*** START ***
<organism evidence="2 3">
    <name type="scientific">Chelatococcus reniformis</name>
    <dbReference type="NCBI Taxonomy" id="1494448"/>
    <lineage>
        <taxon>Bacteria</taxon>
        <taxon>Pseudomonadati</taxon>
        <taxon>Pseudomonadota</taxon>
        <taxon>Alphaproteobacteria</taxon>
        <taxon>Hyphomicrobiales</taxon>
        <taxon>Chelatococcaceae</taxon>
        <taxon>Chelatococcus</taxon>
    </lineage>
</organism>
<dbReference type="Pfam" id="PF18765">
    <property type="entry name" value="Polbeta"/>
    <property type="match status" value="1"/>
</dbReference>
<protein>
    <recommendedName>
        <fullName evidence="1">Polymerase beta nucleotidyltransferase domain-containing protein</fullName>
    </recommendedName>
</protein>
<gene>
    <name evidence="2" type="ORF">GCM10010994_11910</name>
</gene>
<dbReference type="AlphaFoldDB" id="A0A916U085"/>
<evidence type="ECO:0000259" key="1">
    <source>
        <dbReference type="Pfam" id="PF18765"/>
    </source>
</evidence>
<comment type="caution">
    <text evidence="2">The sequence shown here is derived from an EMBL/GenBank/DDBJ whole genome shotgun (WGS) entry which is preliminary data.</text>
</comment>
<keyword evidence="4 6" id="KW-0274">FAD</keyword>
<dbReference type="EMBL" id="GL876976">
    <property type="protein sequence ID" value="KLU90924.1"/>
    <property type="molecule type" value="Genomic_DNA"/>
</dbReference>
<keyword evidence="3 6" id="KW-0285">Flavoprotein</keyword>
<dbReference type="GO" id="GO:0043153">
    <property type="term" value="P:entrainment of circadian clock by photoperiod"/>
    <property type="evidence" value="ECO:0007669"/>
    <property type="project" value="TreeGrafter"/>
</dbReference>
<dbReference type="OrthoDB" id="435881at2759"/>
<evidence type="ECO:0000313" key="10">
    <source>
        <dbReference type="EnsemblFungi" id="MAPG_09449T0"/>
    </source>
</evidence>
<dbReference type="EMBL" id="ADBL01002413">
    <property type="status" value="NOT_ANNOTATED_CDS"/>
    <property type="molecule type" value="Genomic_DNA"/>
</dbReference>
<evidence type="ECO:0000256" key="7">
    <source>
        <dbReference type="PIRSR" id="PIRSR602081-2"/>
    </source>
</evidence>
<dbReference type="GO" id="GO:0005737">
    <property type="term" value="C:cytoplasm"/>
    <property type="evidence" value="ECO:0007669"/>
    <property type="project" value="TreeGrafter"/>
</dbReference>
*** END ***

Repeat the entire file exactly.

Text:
<organism evidence="2 3">
    <name type="scientific">Chelatococcus reniformis</name>
    <dbReference type="NCBI Taxonomy" id="1494448"/>
    <lineage>
        <taxon>Bacteria</taxon>
        <taxon>Pseudomonadati</taxon>
        <taxon>Pseudomonadota</taxon>
        <taxon>Alphaproteobacteria</taxon>
        <taxon>Hyphomicrobiales</taxon>
        <taxon>Chelatococcaceae</taxon>
        <taxon>Chelatococcus</taxon>
    </lineage>
</organism>
<dbReference type="Pfam" id="PF18765">
    <property type="entry name" value="Polbeta"/>
    <property type="match status" value="1"/>
</dbReference>
<protein>
    <recommendedName>
        <fullName evidence="1">Polymerase beta nucleotidyltransferase domain-containing protein</fullName>
    </recommendedName>
</protein>
<gene>
    <name evidence="2" type="ORF">GCM10010994_11910</name>
</gene>
<dbReference type="AlphaFoldDB" id="A0A916U085"/>
<evidence type="ECO:0000259" key="1">
    <source>
        <dbReference type="Pfam" id="PF18765"/>
    </source>
</evidence>
<comment type="caution">
    <text evidence="2">The sequence shown here is derived from an EMBL/GenBank/DDBJ whole genome shotgun (WGS) entry which is preliminary data.</text>
</comment>
<keyword evidence="4 6" id="KW-0274">FAD</keyword>
<dbReference type="EMBL" id="GL876976">
    <property type="protein sequence ID" value="KLU90924.1"/>
    <property type="molecule type" value="Genomic_DNA"/>
</dbReference>
<keyword evidence="3 6" id="KW-0285">Flavoprotein</keyword>
<dbReference type="GO" id="GO:0043153">
    <property type="term" value="P:entrainment of circadian clock by photoperiod"/>
    <property type="evidence" value="ECO:0007669"/>
    <property type="project" value="TreeGrafter"/>
</dbReference>
<dbReference type="OrthoDB" id="435881at2759"/>
<evidence type="ECO:0000313" key="10">
    <source>
        <dbReference type="EnsemblFungi" id="MAPG_09449T0"/>
    </source>
</evidence>
<dbReference type="EMBL" id="ADBL01002413">
    <property type="status" value="NOT_ANNOTATED_CDS"/>
    <property type="molecule type" value="Genomic_DNA"/>
</dbReference>
<evidence type="ECO:0000256" key="7">
    <source>
        <dbReference type="PIRSR" id="PIRSR602081-2"/>
    </source>
</evidence>
<dbReference type="GO" id="GO:0005737">
    <property type="term" value="C:cytoplasm"/>
    <property type="evidence" value="ECO:0007669"/>
    <property type="project" value="TreeGrafter"/>
</dbReference>